Certain bacterial strains are able to use arsenite as an electron donor. By gaining energy, as well as removing the more toxic arsenic species, such bacteria may gain an advantage over other microorganisms [5]. Arsenite oxidase, the enzyme catalysing As(III)-oxidation, has been well characterised in several bacterial strains [611]. An important group of As(III)-oxidising bacteria belong to the Thiomonas genus, and are ubiquitous in arsenic-contaminated environments [1215]. Thiomonas strains are able to gain energy from the oxidation of reduced inorganic sulphur compounds (RISCs) [16], and are defined as facultative chemolithoautotrophs which grow optimally in mixotrophic media containing RISCs and organic supplements. These bacteria are also capable of organotrophic growth [17]. The original description comprised Thiomonas cuprina, T. intermedia, T. perometabolis and T. Thermosulfata [17, 18]. Thiomonas perometabolis was isolated from soil at a building site in Los Angeles, U.S.A., as Thiobacillus perometabolis [19]. It was differentiated from Thiobacillus intermedius (now T. intermedia, the type species of the genus) as it was apparently unable to grow autotrophically. However, Katayama-Fujimura and Kuraishi [20] have since suggested that this is not true. Recently described species include Thiomonas. arsenivorans [21] and the Thiomonas strains 3As [12], Ynys1 [22] and WJ68 [14]. Thiomonas sp. 3As was obtained from the Carnoulès mine tailings, Southern France [12]. It was shown that this bacterium could gain energy from the oxidation of arsenic. The presence of carboxysomes and the detection of the cbbSL genes encoding ribulose 1,5-bisphosphate carboxylase/oxygenase, led the authors propose that this strain may be able to fix CO2. T. arsenivorans was isolated from another arsenic-rich mine residue at the Cheni former gold mine, Limousin, France [21]. The Cheni site is not very acidic (pH ~6.0), but is highly contaminated with arsenic (6.0 mg g-1 in the solid phase and ~1.33 mM in the liquid phase) [23]. T. arsenivorans has been shown to oxidise arsenic and ferrous iron, and is able to grow autotrophically using arsenic as the sole energy source [21]. Strain Ynys1 was isolated from ferruginous waters which have been draining from an adit since the closure of several coal mines near to the village of Ynysarwed, Wales, U.K. [22]. The waters were of relatively neutral pH (pH 6.3) with elevated iron loading (300 mg L-1) and have led to significant pollution of the area [22]. Strain WJ68 was the dominant isolate obtained from effluent draining all three of the compost bioreactors of a pilot-scale bioremediation plant receiving water from the Wheal Jane tin mine, Cornwall, U.K. [14]. Both WJ68 and Ynys1 are known to oxidise ferrous iron, while WJ68 has been shown to oxidise arsenite [15].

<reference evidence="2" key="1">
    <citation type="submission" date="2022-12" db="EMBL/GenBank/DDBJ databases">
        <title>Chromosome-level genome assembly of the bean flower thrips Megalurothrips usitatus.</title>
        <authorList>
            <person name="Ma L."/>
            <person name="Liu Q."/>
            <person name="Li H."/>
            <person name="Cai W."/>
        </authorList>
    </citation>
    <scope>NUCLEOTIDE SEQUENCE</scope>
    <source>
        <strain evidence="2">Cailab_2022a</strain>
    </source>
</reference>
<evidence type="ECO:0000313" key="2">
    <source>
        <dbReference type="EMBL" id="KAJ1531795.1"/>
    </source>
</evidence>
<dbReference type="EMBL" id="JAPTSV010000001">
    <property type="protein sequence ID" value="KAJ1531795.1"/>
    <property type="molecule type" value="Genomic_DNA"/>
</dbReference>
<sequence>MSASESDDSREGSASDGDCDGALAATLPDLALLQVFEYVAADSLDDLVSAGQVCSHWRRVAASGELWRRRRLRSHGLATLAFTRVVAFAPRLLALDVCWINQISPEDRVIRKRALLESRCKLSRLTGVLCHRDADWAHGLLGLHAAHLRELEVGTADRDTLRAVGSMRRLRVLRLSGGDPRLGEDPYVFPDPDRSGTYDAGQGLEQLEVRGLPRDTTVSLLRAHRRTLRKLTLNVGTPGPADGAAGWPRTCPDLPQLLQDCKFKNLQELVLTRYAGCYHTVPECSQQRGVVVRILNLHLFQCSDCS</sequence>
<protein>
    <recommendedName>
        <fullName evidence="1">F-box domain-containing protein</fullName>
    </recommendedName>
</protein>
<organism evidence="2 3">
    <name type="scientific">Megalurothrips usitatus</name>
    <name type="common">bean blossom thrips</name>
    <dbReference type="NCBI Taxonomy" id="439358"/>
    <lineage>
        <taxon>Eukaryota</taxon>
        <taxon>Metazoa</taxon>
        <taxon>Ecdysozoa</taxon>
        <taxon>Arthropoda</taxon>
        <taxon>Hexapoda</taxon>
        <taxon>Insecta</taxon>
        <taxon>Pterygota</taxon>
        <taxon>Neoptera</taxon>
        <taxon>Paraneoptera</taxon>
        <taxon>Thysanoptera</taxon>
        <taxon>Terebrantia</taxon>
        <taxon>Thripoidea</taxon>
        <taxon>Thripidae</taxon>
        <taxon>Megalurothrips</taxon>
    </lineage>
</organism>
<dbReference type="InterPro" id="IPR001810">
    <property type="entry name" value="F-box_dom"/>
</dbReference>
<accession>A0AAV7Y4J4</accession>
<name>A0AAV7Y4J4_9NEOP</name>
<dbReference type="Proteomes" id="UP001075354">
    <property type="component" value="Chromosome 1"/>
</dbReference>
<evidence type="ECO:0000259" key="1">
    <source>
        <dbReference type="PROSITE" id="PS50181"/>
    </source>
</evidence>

These five strains are interesting in terms of arsenic metabolism: T. arsenivorans, WJ68 and 3As are able to oxidise As(III), while Ynys1 and T. perometabolis are not. Moreover, T. arsenivorans and 3As present interesting physiological traits, in particular that these strains are able to use As(III) as an electron donor. However, differences between Thiomonas strains in the way they have adapted and respond to arsenic have never been studied further. The connection between carbon and arsenic metabolism in these strains, particularly inorganic carbon assimilation and arsenite as energy source, has never been compared. Therefore, analysis was undertaken to examine these physiological aspects in these five Thiomonas strains.


Phylogenetic, phenotypic and genotypic analyses of the five Thiomonas strains

Phylogenetic analyses of amplified 16S rRNA and rpoA gene products confirmed the occurrence of two distinct monophyletic groups as had been suggested previously [15]. SuperGene analysis (Figure. 1A) was performed using concatenated 16S rRNA and rpoA gene sequences of each strain. These results placed T. perometabolis with WJ68 and Ynys1. Along with Thiomonas sp. 3As, these strains grouped together in Group I, while T. arsenivorans was part of Group II.

Figure 1

Phylogenetic dendrogram of the SuperGene construct of both the 16S rRNA and rpoA genes (A) of the Thiomonas strains used in this study. Ralstonia eutropha H16 served as the outgroup. Numbers at the branches indicate percentage bootstrap support from 500 re-samplings for ML analysis. NJ analyses (not shown) produced the same branch positions in each case. The scale bar represents changes per nucleotide. (B) Phylogenetic dendrogram of the arsB genes of the Thiomonas strains used in this study and some other closely-related bacteria. Both ML and NJ (not shown) analysis gave the same tree structure. The scale bar represents changes per nucleotide. Sequences obtained using the arsB1- and arsB2-specific internal primers were not included in the analysis as the sequences produced were of only between 200 – 350 nt in length.